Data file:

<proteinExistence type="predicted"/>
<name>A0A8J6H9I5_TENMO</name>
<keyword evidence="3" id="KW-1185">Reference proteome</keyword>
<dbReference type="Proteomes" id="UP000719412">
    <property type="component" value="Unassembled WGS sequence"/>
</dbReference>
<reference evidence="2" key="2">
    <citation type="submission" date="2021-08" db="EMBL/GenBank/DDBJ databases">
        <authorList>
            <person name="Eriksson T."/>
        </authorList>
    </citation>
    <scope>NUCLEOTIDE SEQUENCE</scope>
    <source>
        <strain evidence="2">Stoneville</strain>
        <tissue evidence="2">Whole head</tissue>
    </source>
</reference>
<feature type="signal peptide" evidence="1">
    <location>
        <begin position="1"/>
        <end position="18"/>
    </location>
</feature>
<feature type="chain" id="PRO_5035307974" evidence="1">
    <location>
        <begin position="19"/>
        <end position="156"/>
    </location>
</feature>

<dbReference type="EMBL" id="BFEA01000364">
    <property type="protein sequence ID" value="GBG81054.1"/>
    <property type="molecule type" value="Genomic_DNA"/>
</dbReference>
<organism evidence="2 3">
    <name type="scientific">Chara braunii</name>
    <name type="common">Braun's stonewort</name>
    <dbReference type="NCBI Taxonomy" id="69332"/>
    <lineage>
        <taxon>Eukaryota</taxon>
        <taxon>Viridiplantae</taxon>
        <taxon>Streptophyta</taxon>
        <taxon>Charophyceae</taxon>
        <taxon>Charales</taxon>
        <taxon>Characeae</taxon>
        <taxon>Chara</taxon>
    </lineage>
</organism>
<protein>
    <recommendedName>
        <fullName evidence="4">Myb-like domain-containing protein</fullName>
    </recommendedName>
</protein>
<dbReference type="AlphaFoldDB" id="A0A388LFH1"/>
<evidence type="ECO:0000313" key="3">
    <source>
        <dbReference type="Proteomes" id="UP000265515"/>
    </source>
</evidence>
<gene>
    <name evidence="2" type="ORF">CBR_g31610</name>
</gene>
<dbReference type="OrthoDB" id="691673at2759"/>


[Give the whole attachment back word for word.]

<proteinExistence type="predicted"/>
<name>A0A8J6H9I5_TENMO</name>
<keyword evidence="3" id="KW-1185">Reference proteome</keyword>
<dbReference type="Proteomes" id="UP000719412">
    <property type="component" value="Unassembled WGS sequence"/>
</dbReference>
<reference evidence="2" key="2">
    <citation type="submission" date="2021-08" db="EMBL/GenBank/DDBJ databases">
        <authorList>
            <person name="Eriksson T."/>
        </authorList>
    </citation>
    <scope>NUCLEOTIDE SEQUENCE</scope>
    <source>
        <strain evidence="2">Stoneville</strain>
        <tissue evidence="2">Whole head</tissue>
    </source>
</reference>
<feature type="signal peptide" evidence="1">
    <location>
        <begin position="1"/>
        <end position="18"/>
    </location>
</feature>
<feature type="chain" id="PRO_5035307974" evidence="1">
    <location>
        <begin position="19"/>
        <end position="156"/>
    </location>
</feature>

<dbReference type="EMBL" id="BFEA01000364">
    <property type="protein sequence ID" value="GBG81054.1"/>
    <property type="molecule type" value="Genomic_DNA"/>
</dbReference>
<organism evidence="2 3">
    <name type="scientific">Chara braunii</name>
    <name type="common">Braun's stonewort</name>
    <dbReference type="NCBI Taxonomy" id="69332"/>
    <lineage>
        <taxon>Eukaryota</taxon>
        <taxon>Viridiplantae</taxon>
        <taxon>Streptophyta</taxon>
        <taxon>Charophyceae</taxon>
        <taxon>Charales</taxon>
        <taxon>Characeae</taxon>
        <taxon>Chara</taxon>
    </lineage>
</organism>
<protein>
    <recommendedName>
        <fullName evidence="4">Myb-like domain-containing protein</fullName>
    </recommendedName>
</protein>
<dbReference type="AlphaFoldDB" id="A0A388LFH1"/>
<evidence type="ECO:0000313" key="3">
    <source>
        <dbReference type="Proteomes" id="UP000265515"/>
    </source>
</evidence>
<gene>
    <name evidence="2" type="ORF">CBR_g31610</name>
</gene>
<dbReference type="OrthoDB" id="691673at2759"/>